We're unable to sign you in at this time. Please try again in a few minutes.
We were able to sign you in, but your subscription(s) could not be found. Please try again in a few minutes.
There may be a problem with your account. Please contact the AMA Service Center to resolve this issue.
Contact the AMA Service Center:
Telephone: 1 (800) 262-2350 or 1 (312) 670-7827  *   Email: subscriptions@jamanetwork.com
Error Message ......
Editorial |

Managing Small Thyroid Cancers

Ernest L. Mazzaferri, MD
JAMA. 2006;295(18):2179-2182. doi:10.1001/jama.295.18.2179.
Text Size: A A A
Published online


The management of thyroid nodules poses several diagnostic dilemmas. The vast majority of thyroid nodules are asymptomatic and impalpable, such that only 4% to 7% of the adult US population has palpable thyroid nodules.1 However, neck ultrasonography reveals a large reservoir of clinically silent impalpable nodules, termed incidentalomas, the prevalence of which (both benign and malignant) ranges from 30% to 60% in autopsy studies and from 19% to 67% in prospective clinical studies.2 Thyroid nodules increase in prevalence with advancing age and are more prevalent in women. An ultrasound screening study of 96 278 German employees aged 18 to 65 years found that the presence of a thyroid nodule was 13% in women and 9% in men aged 26 to 35 years, increasing to almost 45% in women and 32% in men aged 55 years and older.3 Moreover, thyroid cancer, which is relatively rare, is found in approximately 4% of fine-needle aspiration biopsy (FNAB) cytology specimens, will account for 30 000 new cases in the United States in 2006,2 and, while usually associated with a good prognosis, will cause about 1500 deaths this year.4

Sign in

Purchase Options

• Buy this article
• Subscribe to the journal
• Rent this article ?

First Page Preview

View Large
First page PDF preview




Also Meets CME requirements for:
Browse CME for all U.S. States
Accreditation Information
The American Medical Association is accredited by the Accreditation Council for Continuing Medical Education to provide continuing medical education for physicians. The AMA designates this journal-based CME activity for a maximum of 1 AMA PRA Category 1 CreditTM per course. Physicians should claim only the credit commensurate with the extent of their participation in the activity. Physicians who complete the CME course and score at least 80% correct on the quiz are eligible for AMA PRA Category 1 CreditTM.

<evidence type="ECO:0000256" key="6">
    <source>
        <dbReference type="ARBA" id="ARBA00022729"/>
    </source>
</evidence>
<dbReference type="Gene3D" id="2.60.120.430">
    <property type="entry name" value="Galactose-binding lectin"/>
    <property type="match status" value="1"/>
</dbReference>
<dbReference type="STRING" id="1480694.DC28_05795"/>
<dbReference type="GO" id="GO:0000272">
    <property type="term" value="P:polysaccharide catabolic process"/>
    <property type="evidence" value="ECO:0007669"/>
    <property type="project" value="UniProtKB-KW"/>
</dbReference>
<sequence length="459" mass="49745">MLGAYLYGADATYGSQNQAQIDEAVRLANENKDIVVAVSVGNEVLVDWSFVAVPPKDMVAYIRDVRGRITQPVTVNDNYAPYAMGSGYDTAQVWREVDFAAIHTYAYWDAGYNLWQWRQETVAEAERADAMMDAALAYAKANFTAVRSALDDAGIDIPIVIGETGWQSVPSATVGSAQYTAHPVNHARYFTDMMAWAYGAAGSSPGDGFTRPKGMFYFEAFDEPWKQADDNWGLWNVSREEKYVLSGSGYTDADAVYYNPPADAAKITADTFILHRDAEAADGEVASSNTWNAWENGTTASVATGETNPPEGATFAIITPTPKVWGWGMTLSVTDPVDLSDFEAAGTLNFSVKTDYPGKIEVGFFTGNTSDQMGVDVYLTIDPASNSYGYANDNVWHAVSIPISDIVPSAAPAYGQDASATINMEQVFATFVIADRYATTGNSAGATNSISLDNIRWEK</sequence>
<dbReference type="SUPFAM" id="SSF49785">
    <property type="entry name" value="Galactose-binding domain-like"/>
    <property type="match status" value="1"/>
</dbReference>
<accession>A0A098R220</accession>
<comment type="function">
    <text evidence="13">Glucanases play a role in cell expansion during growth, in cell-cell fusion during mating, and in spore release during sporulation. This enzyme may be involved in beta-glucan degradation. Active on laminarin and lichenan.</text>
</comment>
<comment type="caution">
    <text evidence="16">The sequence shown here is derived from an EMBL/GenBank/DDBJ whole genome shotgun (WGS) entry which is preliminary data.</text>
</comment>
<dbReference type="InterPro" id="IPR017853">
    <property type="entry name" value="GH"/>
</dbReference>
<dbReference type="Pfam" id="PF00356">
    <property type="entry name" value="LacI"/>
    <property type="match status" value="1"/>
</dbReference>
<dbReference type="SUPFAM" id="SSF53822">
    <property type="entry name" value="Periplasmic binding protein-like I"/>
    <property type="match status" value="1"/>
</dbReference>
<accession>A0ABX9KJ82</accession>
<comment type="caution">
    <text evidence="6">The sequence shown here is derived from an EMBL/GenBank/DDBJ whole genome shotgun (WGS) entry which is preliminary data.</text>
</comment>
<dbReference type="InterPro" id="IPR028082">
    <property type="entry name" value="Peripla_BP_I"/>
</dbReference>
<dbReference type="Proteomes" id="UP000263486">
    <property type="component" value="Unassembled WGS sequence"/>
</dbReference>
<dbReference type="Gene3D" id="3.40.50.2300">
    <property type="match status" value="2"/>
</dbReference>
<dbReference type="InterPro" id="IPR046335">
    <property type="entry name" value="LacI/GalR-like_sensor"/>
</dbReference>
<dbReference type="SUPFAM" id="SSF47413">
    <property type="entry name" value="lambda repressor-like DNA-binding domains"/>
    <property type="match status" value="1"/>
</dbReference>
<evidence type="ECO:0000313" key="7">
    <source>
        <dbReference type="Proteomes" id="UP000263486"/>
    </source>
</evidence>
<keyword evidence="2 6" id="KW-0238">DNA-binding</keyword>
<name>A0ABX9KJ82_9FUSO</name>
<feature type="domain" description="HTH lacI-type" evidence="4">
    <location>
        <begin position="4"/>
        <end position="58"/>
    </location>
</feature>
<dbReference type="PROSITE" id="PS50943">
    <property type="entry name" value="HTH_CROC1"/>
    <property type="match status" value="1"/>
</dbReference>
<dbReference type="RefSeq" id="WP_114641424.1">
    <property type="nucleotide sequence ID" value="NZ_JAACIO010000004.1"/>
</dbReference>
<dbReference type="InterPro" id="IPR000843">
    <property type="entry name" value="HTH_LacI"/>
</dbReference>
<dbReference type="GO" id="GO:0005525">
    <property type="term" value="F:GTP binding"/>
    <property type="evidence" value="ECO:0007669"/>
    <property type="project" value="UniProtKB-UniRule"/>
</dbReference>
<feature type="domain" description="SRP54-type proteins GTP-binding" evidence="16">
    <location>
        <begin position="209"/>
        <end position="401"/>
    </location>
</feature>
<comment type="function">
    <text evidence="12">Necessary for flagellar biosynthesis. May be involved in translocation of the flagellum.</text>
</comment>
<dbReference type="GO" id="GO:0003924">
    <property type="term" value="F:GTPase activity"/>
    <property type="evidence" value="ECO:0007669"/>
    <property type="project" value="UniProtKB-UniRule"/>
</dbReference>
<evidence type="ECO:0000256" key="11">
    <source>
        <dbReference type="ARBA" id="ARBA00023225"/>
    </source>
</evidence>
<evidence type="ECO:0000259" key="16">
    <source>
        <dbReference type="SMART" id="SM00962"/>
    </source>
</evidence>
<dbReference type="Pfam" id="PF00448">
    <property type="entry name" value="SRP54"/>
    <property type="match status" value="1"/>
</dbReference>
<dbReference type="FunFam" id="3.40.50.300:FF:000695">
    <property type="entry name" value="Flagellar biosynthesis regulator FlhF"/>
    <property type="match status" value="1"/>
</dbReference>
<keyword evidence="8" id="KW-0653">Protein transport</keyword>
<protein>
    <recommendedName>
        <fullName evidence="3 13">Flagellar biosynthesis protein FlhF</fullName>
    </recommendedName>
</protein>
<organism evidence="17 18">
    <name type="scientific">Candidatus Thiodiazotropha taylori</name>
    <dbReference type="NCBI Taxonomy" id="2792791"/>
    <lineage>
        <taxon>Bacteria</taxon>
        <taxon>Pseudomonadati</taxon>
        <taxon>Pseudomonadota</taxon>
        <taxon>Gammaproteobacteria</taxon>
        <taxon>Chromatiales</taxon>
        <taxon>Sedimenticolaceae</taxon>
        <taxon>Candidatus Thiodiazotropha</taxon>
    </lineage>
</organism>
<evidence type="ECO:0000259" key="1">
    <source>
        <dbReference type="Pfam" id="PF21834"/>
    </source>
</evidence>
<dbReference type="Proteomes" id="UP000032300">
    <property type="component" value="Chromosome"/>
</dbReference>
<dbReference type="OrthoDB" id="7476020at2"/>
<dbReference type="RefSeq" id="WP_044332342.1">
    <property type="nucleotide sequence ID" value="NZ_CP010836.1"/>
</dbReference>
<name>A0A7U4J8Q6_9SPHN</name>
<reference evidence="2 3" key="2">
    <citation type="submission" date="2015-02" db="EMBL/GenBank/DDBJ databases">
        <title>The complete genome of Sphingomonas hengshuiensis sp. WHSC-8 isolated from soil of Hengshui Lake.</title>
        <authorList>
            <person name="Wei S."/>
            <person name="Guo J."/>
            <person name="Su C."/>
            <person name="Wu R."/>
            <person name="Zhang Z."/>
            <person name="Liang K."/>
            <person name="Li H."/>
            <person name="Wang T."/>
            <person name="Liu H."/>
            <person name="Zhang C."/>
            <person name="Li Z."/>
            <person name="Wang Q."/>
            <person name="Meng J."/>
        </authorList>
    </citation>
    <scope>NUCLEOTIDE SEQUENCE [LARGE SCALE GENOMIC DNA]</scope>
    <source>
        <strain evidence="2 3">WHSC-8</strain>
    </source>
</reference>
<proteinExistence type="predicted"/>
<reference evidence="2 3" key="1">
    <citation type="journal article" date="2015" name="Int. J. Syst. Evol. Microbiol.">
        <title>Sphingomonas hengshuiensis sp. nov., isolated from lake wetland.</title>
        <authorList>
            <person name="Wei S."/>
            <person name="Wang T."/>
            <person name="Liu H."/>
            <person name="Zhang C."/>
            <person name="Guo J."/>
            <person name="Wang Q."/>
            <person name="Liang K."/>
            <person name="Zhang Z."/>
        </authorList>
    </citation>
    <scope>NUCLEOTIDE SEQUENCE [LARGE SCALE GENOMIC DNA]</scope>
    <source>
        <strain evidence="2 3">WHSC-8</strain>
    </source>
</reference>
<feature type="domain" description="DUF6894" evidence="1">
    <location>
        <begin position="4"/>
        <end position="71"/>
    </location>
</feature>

Note: You must get at least of the answers correct to pass this quiz.
Please click the checkbox indicating that you have read the full article in order to submit your answers.
Your answers have been saved for later.
You have not filled in all the answers to complete this quiz
The following questions were not answered:
Sorry, you have unsuccessfully completed this CME quiz with a score of
The following questions were not answered correctly:
Commitment to Change (optional):
Indicate what change(s) you will implement in your practice, if any, based on this CME course.
Your quiz results:
The filled radio buttons indicate your responses. The preferred responses are highlighted
For CME Course: A Proposed Model for Initial Assessment and Management of Acute Heart Failure Syndromes
Indicate what changes(s) you will implement in your practice, if any, based on this CME course.


Some tools below are only available to our subscribers or users with an online account.

63 Citations

Sign in

Purchase Options

• Buy this article
• Subscribe to the journal
• Rent this article ?

Related Content

Customize your page view by dragging & repositioning the boxes below.

See Also...
Articles Related By Topic
Related Collections
PubMed Articles